B: Haynes portrays a relationship between two women as the main point of the film, which is still unusual. Often, in films like Allen's Manhattan (1979), that kind of affair is seen as a comic side note, whereas in Carol, the opposite is true--the men and the family connections are often extraneous. The totality of Carol's and Therese's point of view implicitly refutes the society of the time. Rindy (Carol's daughter) of course is important to Carol, but women have been struggling with how much of their lives they owe to their children since Kate Chopin's The Awakening (in 1902) and before. As Edna says, I would die for my child, but I will not give up my life.

FD: What did you think of the age and class gulf between Carol and Therese?

B: The two have their differences, but Carol ultimately proves a mentor and guide for Therese. There's also a Pygmalion quality to their relationship.

FD: Perhaps that's why Therese's Audrey Hepburn-esque jumper looks so appropriate, because of her work in My Fair Lady.

B: Right. I love all of the close ups on Therese' and Carol's faces. The details are so significant. Blanchett's eyes are almond shaped and dark. Her nails are red and glossy during the car trip, but later, afterwards, the nails become uncolored and bitten, reflecting her subsequent anxiety. You could say Carol's gloss, her tendency to wear attention-seeking colors, reflects her adaptation to her upper crust world. In contrast, Therese is often associated with a troubled blue coloring, which reflects her relative misery, taking pictures instead of living.

FD: Good points. As Blanchett said in an interview, "There are so many secrets, codes, and forbidden topics and taboos that exist between the women of Carol." The movie is both ravishing and endlessly intellectually provocative even as it conveys a dread of society's heteronormative assumptions.

B: Maybe the movie resonates because it hints at how much of our lives are under the ice, how much of a person's individual world is left unstated and unknown. Haynes' movie shows us how we miss so much of it. Carol illustrates a love that dare not speak its name (given the time period), but that can be true for any relationship, if we just bother to look.

Some related links:

---"All too often, the central dramas or compulsions of female characters depend on men"--Phyllis Nagy

---"To convey the emotional state of the characters, Lachman added that he also 'shot through windows, elements of weather, through reflections, to defuse the image and obstruct the frame. You see Rooney Mara in the taxi through the window or Carol in a diner through a window, kind of a way of visualizing what is happening to the characters. You understand that the character is seeing through the obstacles, expressing something about their emotion that’s being hidden but also visible. Their affection toward each other and consummating their relationship would have been a great taboo in that time period.'"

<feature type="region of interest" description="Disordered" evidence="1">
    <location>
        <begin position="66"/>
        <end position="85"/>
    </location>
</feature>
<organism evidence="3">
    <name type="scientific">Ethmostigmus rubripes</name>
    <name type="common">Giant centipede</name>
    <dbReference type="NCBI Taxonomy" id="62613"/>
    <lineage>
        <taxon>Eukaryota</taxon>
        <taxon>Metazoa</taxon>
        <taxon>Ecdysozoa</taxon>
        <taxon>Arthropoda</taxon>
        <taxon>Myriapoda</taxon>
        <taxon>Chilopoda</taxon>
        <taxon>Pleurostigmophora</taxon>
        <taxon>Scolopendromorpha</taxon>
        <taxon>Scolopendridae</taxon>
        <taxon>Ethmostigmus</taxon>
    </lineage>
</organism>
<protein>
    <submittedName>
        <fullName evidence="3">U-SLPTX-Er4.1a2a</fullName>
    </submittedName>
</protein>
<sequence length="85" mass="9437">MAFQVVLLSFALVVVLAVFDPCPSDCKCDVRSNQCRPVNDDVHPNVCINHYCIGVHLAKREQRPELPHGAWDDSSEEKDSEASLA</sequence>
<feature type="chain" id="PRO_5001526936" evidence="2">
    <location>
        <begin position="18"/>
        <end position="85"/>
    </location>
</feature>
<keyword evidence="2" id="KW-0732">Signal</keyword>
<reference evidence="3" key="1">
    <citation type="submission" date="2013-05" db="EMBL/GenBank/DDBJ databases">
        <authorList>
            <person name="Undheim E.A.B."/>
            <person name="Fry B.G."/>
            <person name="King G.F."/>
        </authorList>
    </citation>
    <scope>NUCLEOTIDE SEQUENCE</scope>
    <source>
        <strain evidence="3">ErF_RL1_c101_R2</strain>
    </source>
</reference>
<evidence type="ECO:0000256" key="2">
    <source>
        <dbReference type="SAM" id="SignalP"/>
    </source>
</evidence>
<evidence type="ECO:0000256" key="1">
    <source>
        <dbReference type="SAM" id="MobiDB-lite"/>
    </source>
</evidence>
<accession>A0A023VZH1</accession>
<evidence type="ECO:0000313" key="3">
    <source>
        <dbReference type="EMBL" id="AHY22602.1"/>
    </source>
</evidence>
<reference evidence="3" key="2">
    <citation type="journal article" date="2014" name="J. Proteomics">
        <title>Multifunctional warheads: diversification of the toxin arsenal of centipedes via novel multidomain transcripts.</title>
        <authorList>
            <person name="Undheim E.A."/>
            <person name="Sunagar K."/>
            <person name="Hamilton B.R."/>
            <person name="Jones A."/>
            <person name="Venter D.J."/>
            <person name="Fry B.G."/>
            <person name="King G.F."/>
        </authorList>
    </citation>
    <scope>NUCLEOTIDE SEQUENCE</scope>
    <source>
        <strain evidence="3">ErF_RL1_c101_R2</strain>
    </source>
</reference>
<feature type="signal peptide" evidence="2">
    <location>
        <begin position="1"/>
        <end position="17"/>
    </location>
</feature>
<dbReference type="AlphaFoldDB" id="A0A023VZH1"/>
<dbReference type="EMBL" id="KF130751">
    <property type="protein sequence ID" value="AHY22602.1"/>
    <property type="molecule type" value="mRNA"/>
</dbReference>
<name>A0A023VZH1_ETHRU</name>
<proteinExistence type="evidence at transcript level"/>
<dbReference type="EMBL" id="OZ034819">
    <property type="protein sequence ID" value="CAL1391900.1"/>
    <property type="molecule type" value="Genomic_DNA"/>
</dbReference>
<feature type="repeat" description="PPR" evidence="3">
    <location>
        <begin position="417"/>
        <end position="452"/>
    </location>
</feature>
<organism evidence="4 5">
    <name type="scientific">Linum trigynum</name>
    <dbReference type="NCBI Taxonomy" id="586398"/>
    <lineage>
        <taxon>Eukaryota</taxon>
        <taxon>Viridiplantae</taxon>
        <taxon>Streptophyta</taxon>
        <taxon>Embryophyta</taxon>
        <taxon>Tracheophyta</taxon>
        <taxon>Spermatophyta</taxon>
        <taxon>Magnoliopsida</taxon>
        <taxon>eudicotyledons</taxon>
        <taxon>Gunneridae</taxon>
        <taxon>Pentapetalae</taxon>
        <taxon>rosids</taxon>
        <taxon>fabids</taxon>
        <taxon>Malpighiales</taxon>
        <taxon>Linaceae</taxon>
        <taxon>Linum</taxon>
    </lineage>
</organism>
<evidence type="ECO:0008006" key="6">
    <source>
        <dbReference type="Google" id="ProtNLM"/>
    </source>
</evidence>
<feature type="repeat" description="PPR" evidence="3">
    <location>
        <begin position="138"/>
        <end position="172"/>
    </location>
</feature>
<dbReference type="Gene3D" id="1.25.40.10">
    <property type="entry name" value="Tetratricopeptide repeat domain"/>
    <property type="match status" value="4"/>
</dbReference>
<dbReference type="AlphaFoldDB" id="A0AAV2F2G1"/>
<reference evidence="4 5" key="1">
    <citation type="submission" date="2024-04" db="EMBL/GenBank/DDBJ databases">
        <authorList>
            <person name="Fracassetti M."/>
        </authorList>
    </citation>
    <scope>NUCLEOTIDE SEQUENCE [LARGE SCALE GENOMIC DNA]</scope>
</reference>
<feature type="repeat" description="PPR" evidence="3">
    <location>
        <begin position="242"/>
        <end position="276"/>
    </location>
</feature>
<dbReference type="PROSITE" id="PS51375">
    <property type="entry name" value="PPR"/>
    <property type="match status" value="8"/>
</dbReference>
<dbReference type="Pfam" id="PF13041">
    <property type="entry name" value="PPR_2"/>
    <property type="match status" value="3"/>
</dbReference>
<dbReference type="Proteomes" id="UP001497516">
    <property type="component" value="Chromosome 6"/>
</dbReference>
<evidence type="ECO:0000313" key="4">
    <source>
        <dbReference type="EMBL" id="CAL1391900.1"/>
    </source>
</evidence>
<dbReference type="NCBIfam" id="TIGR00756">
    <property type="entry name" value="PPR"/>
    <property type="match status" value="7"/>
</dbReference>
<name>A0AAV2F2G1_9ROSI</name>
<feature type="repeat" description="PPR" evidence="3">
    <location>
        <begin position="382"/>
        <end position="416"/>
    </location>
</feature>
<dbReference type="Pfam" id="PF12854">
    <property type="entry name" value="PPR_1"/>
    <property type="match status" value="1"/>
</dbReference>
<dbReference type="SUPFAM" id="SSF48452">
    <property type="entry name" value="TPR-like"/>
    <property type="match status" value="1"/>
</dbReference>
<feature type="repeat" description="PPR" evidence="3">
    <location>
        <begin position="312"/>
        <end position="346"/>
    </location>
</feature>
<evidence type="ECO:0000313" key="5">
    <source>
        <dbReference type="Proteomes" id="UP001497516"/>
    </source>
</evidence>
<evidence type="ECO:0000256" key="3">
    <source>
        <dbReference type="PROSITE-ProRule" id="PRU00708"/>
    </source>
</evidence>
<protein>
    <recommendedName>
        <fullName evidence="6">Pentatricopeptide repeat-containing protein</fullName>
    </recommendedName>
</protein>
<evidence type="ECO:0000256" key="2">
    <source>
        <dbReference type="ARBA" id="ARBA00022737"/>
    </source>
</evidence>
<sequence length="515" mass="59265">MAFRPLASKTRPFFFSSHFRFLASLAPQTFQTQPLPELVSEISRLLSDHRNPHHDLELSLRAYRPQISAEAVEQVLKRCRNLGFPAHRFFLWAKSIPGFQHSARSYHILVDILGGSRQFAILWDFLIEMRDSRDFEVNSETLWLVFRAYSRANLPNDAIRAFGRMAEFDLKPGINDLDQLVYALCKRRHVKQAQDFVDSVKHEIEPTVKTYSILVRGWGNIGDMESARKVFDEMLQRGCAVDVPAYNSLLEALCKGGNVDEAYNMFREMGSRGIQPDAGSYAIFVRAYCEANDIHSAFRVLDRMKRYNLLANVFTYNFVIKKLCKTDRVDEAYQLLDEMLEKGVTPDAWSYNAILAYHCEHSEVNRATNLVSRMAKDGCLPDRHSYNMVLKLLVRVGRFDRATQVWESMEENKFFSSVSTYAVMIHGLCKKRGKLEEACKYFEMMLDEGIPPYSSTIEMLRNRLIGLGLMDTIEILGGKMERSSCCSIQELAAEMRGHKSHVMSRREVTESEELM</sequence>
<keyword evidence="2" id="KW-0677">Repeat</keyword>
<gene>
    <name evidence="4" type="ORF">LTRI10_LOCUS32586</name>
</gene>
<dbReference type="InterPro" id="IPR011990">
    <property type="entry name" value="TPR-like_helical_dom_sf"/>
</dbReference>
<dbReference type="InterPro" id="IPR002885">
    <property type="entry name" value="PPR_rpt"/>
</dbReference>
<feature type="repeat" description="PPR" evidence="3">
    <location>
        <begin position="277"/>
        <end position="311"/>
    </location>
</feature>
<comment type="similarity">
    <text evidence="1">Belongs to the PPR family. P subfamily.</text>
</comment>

---"And we see all these shots through glass and reflections, windows, and where almost the lens itself, the act of looking is foregrounded because it’s all about desire and who is on what side of that looking.”  --Todd Haynes

---"Too many filmmakers (and definitely too many TV show runners) dilute the impact of their stories by indulging them, treading in their waters rather than controlling their currents. Carol has the kind of concentrated pacing and tight crystallization of character arcs through images that you only get in cinema when the creative team is keeping it tight and understands that they are not making visual epic novels or comic books but visual short stories. You only have these series of shots alone to tell a full satisfying story. And they're going to tell it in such a way that you give the audience abundant room to build their own extensions -- miniseries, prequels or endless franchise installments -- in their imagination from how rich the images and implications are and how deeply the characters resonate." --Nathaniel R

---"I do love that strange sort of linking of the homoerotic and the criminal in her work. Almost always male homosexuals are the subjects of that kind of alliance, and I do find that to be really fascinating. It doesn’t paint this positivist portrait of homosexuality, at least among men. There’s an unmistakable sort of fixation on it, and a way in which covert desire has to be transformed into something else. The two themes are always running in parallel with each other and unspoken about — or almost nearly unspoken, because it’s so prevalent in the work. It bristles through the Ripley stories and, obviously, Strangers on a Train and many [others] I’ve read. That desire, that instinct to tell a story about desire always having to be disguised, a desire that at some level is antisocial — I think, in that way, even The Price of Salt has to be included in that taste or tradition of hers."  --Todd Haynes

---Therese and Carol and Alec and Laura: A Close Enounter